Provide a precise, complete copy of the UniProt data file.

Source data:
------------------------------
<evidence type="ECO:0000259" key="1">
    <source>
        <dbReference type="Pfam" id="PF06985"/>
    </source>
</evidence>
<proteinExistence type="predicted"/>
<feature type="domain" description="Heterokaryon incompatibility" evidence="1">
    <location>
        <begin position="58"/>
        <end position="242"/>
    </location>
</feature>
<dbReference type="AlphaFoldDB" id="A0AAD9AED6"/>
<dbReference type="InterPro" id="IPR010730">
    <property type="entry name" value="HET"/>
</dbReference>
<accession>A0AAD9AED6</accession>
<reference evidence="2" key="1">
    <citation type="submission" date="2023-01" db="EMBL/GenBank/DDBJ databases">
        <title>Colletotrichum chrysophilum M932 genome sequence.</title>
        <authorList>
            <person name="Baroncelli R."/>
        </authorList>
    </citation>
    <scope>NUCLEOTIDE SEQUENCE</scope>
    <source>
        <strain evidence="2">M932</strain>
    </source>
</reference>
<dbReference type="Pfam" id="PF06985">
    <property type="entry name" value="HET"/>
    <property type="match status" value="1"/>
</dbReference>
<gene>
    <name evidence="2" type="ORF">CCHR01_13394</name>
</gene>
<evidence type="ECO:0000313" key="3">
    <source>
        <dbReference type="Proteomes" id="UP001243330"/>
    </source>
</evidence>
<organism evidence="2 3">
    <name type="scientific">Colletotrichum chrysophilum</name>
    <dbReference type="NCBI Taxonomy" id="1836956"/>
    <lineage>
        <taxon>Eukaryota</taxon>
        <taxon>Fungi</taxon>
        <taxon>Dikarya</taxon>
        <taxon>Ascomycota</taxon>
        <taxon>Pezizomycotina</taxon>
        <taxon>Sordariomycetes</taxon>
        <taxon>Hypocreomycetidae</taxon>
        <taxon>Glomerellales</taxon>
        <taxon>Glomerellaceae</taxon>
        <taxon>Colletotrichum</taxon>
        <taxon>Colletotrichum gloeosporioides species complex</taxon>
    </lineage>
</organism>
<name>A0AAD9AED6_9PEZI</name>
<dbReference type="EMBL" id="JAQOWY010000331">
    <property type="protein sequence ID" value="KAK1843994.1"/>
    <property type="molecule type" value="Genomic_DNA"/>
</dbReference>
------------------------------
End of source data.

<evidence type="ECO:0000259" key="1">
    <source>
        <dbReference type="Pfam" id="PF06985"/>
    </source>
</evidence>
<proteinExistence type="predicted"/>
<feature type="domain" description="Heterokaryon incompatibility" evidence="1">
    <location>
        <begin position="58"/>
        <end position="242"/>
    </location>
</feature>
<dbReference type="AlphaFoldDB" id="A0AAD9AED6"/>
<dbReference type="InterPro" id="IPR010730">
    <property type="entry name" value="HET"/>
</dbReference>
<accession>A0AAD9AED6</accession>
<reference evidence="2" key="1">
    <citation type="submission" date="2023-01" db="EMBL/GenBank/DDBJ databases">
        <title>Colletotrichum chrysophilum M932 genome sequence.</title>
        <authorList>
            <person name="Baroncelli R."/>
        </authorList>
    </citation>
    <scope>NUCLEOTIDE SEQUENCE</scope>
    <source>
        <strain evidence="2">M932</strain>
    </source>
</reference>
<dbReference type="Pfam" id="PF06985">
    <property type="entry name" value="HET"/>
    <property type="match status" value="1"/>
</dbReference>
<gene>
    <name evidence="2" type="ORF">CCHR01_13394</name>
</gene>
<evidence type="ECO:0000313" key="3">
    <source>
        <dbReference type="Proteomes" id="UP001243330"/>
    </source>
</evidence>
<organism evidence="2 3">
    <name type="scientific">Colletotrichum chrysophilum</name>
    <dbReference type="NCBI Taxonomy" id="1836956"/>
    <lineage>
        <taxon>Eukaryota</taxon>
        <taxon>Fungi</taxon>
        <taxon>Dikarya</taxon>
        <taxon>Ascomycota</taxon>
        <taxon>Pezizomycotina</taxon>
        <taxon>Sordariomycetes</taxon>
        <taxon>Hypocreomycetidae</taxon>
        <taxon>Glomerellales</taxon>
        <taxon>Glomerellaceae</taxon>
        <taxon>Colletotrichum</taxon>
        <taxon>Colletotrichum gloeosporioides species complex</taxon>
    </lineage>
</organism>
<name>A0AAD9AED6_9PEZI</name>
<dbReference type="EMBL" id="JAQOWY010000331">
    <property type="protein sequence ID" value="KAK1843994.1"/>
    <property type="molecule type" value="Genomic_DNA"/>
</dbReference>